Ross Morse, the Community Liaison for Pittsfield School District, shares his involvement as a member of the Design Team for the Pittsfield Summer Academies. Be sure to also read our “Applying the Framework” summary that connects Ross’ story to the Students at the Center Framework.
As part of our student-centered district approach, Pittsfield Middle High School has been embracing anytime, anywhere learning for the last several years. The community is being utilized in the education process in many ways. For example, we engaged a community expert in the field of watershed management to host visitors onsite to share in a field study. The valuable resources of our community are making their way into everyday learning.
As part of this commitment to anytime, anywhere learning, students in Pittsfield were offered the opportunity to experience summer learning academies during the summer of 2015. Some academies were offered for high school credit, while others were offered as enrichment opportunities.
Each day, students explored a different recreational activity in the Pittsfield area that included hiking, biking, and fishing. They kept daily journals, both written and video, to put together a presentation of all the available activities. Additionally, students created an online Recreational Resource Guide for the Greater Pittsfield Community as part of their participation in the program.
Behind the Scenes
The students worked with a given script to produce a stage production that allowed them to gain experience with directing, set design, costume design, effective use of lighting and sound, stage management, advertising, and acting. Through field trips to local thrift stores, fabric stores, and craft stores, students had the chance to learn how to repurpose clothing into amazing costumes and set pieces—their hard work transpired into a live performance called 50 Minutes of Fame that many community members attended.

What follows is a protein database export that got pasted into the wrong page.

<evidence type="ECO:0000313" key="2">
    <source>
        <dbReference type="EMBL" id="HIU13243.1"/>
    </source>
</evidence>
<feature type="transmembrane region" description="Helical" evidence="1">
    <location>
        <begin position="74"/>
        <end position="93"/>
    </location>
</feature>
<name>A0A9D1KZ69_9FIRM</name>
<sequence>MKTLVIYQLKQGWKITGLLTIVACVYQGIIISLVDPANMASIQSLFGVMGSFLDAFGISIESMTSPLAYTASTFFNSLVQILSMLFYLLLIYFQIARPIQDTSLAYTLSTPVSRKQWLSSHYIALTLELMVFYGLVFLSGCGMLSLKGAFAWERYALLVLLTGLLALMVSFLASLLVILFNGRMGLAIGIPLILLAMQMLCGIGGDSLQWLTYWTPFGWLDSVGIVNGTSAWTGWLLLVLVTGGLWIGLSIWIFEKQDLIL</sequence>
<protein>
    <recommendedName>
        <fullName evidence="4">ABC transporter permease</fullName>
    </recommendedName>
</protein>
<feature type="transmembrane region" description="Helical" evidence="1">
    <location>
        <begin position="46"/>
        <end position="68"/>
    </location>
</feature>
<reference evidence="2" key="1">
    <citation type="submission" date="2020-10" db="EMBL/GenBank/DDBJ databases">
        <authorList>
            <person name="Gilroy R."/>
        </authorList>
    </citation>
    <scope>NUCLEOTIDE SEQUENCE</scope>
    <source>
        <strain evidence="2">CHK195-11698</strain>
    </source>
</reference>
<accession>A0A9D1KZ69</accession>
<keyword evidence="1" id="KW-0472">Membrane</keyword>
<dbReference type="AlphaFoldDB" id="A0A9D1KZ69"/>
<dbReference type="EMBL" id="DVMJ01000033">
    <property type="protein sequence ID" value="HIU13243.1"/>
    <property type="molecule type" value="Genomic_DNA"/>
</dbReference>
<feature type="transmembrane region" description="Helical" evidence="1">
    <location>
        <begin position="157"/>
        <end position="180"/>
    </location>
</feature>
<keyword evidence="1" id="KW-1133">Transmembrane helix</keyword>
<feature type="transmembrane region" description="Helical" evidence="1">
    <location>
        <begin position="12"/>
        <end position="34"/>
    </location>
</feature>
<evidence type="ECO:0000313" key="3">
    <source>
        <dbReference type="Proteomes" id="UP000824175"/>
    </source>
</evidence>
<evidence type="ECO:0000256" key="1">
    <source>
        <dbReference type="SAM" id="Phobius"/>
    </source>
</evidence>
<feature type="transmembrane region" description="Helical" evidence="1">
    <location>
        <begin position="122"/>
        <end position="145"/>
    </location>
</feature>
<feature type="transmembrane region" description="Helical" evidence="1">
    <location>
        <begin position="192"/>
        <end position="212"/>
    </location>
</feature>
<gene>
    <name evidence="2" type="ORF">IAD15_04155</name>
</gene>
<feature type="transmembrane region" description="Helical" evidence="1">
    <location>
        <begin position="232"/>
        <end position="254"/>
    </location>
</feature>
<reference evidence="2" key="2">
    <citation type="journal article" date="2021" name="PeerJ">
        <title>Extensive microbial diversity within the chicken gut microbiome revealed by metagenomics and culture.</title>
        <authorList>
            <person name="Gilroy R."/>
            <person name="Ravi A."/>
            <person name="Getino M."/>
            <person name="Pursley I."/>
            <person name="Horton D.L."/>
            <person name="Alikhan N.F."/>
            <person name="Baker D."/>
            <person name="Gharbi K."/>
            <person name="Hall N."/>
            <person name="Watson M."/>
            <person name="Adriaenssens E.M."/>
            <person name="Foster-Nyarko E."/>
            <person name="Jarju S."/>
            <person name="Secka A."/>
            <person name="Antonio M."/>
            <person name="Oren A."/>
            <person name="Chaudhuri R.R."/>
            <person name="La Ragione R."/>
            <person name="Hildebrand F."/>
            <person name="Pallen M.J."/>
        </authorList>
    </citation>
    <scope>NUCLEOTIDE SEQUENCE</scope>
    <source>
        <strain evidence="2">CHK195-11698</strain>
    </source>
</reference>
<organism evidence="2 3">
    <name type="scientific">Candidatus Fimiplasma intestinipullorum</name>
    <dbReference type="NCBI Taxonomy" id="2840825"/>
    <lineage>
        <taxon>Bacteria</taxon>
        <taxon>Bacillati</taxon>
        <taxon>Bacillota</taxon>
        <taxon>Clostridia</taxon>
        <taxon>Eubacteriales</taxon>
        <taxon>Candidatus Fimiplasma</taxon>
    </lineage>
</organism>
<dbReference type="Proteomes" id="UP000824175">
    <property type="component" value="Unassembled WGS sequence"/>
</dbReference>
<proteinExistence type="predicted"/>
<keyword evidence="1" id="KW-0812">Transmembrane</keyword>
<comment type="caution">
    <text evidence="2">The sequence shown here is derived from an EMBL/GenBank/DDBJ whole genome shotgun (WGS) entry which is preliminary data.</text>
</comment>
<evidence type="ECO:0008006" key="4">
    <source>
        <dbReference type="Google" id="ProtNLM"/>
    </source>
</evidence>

Students spent a week on the Graylag woodland preserve in Pittsfield, New Hampshire. Graylag provided a unique and highly functional outdoor classroom, where students were able to facilitate authentic scientific surveys. Workshops included a mapping initiative, where students learned about the various applications of a map, compass, and tracking data as a field study. They learned how each tool was used, had experience working with the devices, and were given various scenarios to follow with their application.
It’s an exciting time in education and in Pittsfield. The combination of high student interest driven offerings, coupled with the engagement of our supportive community, lends itself to sustaining learning opportunities year round in a meaningful way, benefiting both the community and its school.
Authored by Ross Morse
- Students have equitable opportunities to learn outside of the school year. The Pittsfield summer program is offered to all students at no cost. Research shows that more accessible summer opportunities can support and influence larger in-school reform efforts.
- Out-of-classroom learning time is prioritized. Each experience took place outside of a traditional classroom, and the project outcomes—such as a community guide or theatre performance—provided extended opportunities for youth to learn and engage with program content. Many students foster a desire for learning in school when their out-of-classroom involvements include informal, hands-on, or project-based activities.